'attributes'            => __('Item Attributes', 'text_domain'),
    'parent_item_colon'     => __('Parent Item:', 'text_domain'),
    'all_items'             => __('All Items', 'text_domain'),
    'add_new_item'          => __('Add New Item', 'text_domain'),
    'add_new'               => __('Add New', 'text_domain'),
    'new_item'              => __('New Item', 'text_domain'),
    'edit_item'             => __('Edit Item', 'text_domain'),
    'update_item'           => __('Update Item', 'text_domain'),
    'view_item'             => __('View Item', 'text_domain'),
    'view_items'            => __('View Items', 'text_domain'),
    'search_items'          => __('Search Item', 'text_domain'),
    'not_found'             => __('Not found', 'text_domain'),
    'not_found_in_trash'    => __('Not found in Trash', 'text_domain'),
    'featured_image'        => __('Featured Image', 'text_domain'),
    'set_featured_image'    => __('Set featured image', 'text_domain'),
    'remove_featured_image' => __('Remove featured image', 'text_domain'),
    'use_featured_image'    => __('Use as featured image', 'text_domain'),
    'insert_into_item'      => __('Insert into item', 'text_domain'),
    'uploaded_to_this_item' => __('Uploaded to this item', 'text_domain'),
    'items_list'            => __('Items list', 'text_domain'),
    'items_list_navigation' => __('Items list navigation', 'text_domain'),
    'filter_items_list'     => __('Filter items list', 'text_domain'),
  );
  $args = array(
    'label'                 => __('Movie', 'text_domain'),
    'description'           => __('Movie Description', 'text_domain'),
    'labels'                => $labels,
    'supports'              => false,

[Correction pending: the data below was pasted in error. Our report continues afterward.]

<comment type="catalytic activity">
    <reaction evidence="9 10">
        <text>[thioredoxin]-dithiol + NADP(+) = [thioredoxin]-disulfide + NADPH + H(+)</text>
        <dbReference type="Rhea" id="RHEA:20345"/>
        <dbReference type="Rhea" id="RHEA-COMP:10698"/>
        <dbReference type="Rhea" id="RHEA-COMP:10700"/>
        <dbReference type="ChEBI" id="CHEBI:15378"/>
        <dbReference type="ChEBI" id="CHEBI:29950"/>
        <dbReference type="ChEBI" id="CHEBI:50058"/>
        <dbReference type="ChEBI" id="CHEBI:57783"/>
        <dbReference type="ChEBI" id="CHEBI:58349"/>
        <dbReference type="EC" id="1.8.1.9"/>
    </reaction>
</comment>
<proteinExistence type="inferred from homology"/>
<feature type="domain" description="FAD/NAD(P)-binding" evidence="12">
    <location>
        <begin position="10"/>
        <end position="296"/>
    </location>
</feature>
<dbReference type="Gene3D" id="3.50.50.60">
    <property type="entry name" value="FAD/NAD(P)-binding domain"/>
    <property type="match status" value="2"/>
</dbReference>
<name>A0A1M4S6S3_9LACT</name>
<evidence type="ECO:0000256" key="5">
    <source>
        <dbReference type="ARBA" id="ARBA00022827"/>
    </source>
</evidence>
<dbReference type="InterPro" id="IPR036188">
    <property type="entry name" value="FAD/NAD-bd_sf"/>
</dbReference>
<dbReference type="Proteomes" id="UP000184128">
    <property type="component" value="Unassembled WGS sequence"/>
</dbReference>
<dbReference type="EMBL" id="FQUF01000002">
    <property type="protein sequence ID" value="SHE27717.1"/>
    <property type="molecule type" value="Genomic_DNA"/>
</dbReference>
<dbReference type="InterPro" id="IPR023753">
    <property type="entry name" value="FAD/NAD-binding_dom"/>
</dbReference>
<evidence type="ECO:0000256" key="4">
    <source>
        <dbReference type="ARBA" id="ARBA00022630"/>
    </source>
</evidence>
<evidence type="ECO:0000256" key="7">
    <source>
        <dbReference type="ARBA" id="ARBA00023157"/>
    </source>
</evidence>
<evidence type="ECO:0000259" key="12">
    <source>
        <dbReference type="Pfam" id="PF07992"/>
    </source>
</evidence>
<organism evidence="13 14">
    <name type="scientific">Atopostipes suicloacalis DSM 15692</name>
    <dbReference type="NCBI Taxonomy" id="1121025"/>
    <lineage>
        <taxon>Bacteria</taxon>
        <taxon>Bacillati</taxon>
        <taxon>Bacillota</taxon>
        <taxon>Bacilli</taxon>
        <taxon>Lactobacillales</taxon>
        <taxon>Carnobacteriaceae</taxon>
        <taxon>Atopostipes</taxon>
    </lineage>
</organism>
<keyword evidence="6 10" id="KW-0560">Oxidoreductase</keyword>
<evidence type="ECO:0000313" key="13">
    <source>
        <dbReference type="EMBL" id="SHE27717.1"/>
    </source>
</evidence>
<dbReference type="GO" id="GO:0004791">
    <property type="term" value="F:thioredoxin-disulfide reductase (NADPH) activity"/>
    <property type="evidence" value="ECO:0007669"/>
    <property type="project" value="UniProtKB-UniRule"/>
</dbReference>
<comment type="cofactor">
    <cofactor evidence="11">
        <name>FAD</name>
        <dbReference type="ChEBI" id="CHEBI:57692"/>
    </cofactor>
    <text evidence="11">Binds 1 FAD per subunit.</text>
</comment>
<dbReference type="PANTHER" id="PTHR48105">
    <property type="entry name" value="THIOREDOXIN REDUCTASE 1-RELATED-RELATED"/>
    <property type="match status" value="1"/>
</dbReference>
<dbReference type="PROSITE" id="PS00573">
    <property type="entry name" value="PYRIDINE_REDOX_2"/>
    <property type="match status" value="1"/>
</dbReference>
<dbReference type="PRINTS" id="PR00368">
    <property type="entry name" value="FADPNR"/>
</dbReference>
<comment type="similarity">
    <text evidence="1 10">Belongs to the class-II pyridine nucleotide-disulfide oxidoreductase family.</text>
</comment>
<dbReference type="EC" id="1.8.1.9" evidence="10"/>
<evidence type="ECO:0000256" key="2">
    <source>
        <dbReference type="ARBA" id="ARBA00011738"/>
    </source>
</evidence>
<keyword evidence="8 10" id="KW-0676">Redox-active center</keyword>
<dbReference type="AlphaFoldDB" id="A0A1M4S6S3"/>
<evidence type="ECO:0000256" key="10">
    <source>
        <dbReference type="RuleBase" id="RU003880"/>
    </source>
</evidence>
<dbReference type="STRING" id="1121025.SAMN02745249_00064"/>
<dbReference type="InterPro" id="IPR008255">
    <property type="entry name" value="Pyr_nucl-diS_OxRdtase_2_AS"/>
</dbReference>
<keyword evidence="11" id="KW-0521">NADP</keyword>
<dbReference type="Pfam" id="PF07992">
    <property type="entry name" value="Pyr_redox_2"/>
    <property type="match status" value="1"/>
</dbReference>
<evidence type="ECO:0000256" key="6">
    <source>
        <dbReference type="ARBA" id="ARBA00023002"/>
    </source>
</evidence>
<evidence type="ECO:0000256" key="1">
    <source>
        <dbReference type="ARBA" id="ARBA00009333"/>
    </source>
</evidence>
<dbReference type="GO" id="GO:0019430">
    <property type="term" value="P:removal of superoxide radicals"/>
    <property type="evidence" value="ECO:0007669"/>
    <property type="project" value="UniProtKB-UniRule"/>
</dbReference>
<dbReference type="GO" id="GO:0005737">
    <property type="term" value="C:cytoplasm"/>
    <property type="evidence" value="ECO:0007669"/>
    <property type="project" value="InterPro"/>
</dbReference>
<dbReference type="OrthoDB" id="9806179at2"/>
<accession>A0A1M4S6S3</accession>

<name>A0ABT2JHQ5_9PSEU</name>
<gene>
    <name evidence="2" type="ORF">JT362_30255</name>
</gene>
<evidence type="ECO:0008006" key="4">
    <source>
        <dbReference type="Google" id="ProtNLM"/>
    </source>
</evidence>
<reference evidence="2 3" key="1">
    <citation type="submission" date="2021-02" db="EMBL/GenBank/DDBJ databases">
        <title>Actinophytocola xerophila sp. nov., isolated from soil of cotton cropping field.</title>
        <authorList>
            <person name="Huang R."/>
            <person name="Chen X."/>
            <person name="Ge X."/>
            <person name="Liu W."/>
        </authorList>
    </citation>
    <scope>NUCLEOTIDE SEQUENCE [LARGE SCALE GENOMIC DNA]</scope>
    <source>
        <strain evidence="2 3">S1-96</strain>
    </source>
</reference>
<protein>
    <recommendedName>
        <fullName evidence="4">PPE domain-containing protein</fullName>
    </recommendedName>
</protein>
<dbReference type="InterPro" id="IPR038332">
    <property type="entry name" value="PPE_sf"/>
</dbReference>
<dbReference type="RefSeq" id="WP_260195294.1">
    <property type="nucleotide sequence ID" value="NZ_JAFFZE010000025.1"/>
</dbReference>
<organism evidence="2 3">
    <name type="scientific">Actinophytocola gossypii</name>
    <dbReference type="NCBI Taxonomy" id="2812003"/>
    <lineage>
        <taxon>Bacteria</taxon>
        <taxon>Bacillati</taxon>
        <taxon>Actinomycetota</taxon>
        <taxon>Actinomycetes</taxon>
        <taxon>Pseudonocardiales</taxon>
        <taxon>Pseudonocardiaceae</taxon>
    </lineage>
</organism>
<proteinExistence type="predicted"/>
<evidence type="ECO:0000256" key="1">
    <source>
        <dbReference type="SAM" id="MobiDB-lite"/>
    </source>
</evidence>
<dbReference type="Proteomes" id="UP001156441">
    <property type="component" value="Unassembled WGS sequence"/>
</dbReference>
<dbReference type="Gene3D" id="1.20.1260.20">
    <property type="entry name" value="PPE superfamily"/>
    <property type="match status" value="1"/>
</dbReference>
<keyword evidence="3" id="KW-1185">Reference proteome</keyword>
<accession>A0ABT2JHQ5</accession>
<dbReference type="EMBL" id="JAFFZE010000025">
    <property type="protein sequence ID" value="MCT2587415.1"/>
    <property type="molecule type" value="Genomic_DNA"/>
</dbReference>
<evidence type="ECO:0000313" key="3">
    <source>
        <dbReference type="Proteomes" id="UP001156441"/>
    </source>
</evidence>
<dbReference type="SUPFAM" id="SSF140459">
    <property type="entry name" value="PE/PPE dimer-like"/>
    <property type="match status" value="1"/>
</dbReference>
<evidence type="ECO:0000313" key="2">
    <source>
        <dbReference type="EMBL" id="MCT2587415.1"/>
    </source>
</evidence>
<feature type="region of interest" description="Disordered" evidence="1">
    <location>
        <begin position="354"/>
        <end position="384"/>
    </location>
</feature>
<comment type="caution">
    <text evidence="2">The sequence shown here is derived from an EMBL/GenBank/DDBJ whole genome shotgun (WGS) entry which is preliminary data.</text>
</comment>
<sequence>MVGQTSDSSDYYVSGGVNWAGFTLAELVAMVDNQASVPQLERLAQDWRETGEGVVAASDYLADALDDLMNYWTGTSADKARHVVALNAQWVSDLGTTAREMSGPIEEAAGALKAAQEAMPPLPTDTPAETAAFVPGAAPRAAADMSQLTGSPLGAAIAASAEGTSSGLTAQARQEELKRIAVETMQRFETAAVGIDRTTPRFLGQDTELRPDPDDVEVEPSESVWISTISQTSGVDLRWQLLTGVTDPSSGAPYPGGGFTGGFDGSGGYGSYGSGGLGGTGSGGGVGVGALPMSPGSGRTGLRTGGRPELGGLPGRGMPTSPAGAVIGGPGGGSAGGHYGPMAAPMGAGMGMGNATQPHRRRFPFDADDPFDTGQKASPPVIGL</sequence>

'taxonomies'            => array('category', 'post_tag'),
    'hierarchical'          => false,
    'public'                => true,
    'show_ui'               => true,
    'show_in_menu'          => true,
    'menu_position'         => 5,
    'show_in_admin_bar'     => true,
    'show_in_nav_menus'     => true,
    'can_export'            => true,
    'has_archive'           => true,
    'exclude_from_search'   => false,
    'publicly_queryable'    => true,
    'capability_type'       => 'page',
  );
  register_post_type('movie', $args);
}
add_action('init', 'custom_post_type', 0);

If you go back to your plugins in the backend of WordPress and activate this plugin — you should now see a "Movies" menu appear in the backend of WordPress, similar to "Pages", that will allow you to begin adding movies!

giphy (6).gif

Wrapping up

I hope you take away from this article that creating a WordPress plugin is not a difficult thing to do — once you understand why and how.

Continue to the next article and learn how to use a WordPress plugin boilerplate generator to create a well-structured, object-oriented framework to begin building production-ready plugins.


Keep reading

This is a series that will teach you how to build a plugin from scratch.

We will get out hands dirty, and by the end of this series, you should be able to take an idea that you have and turn it into a plugin yourself!

Scroll down to find the other articles in this series.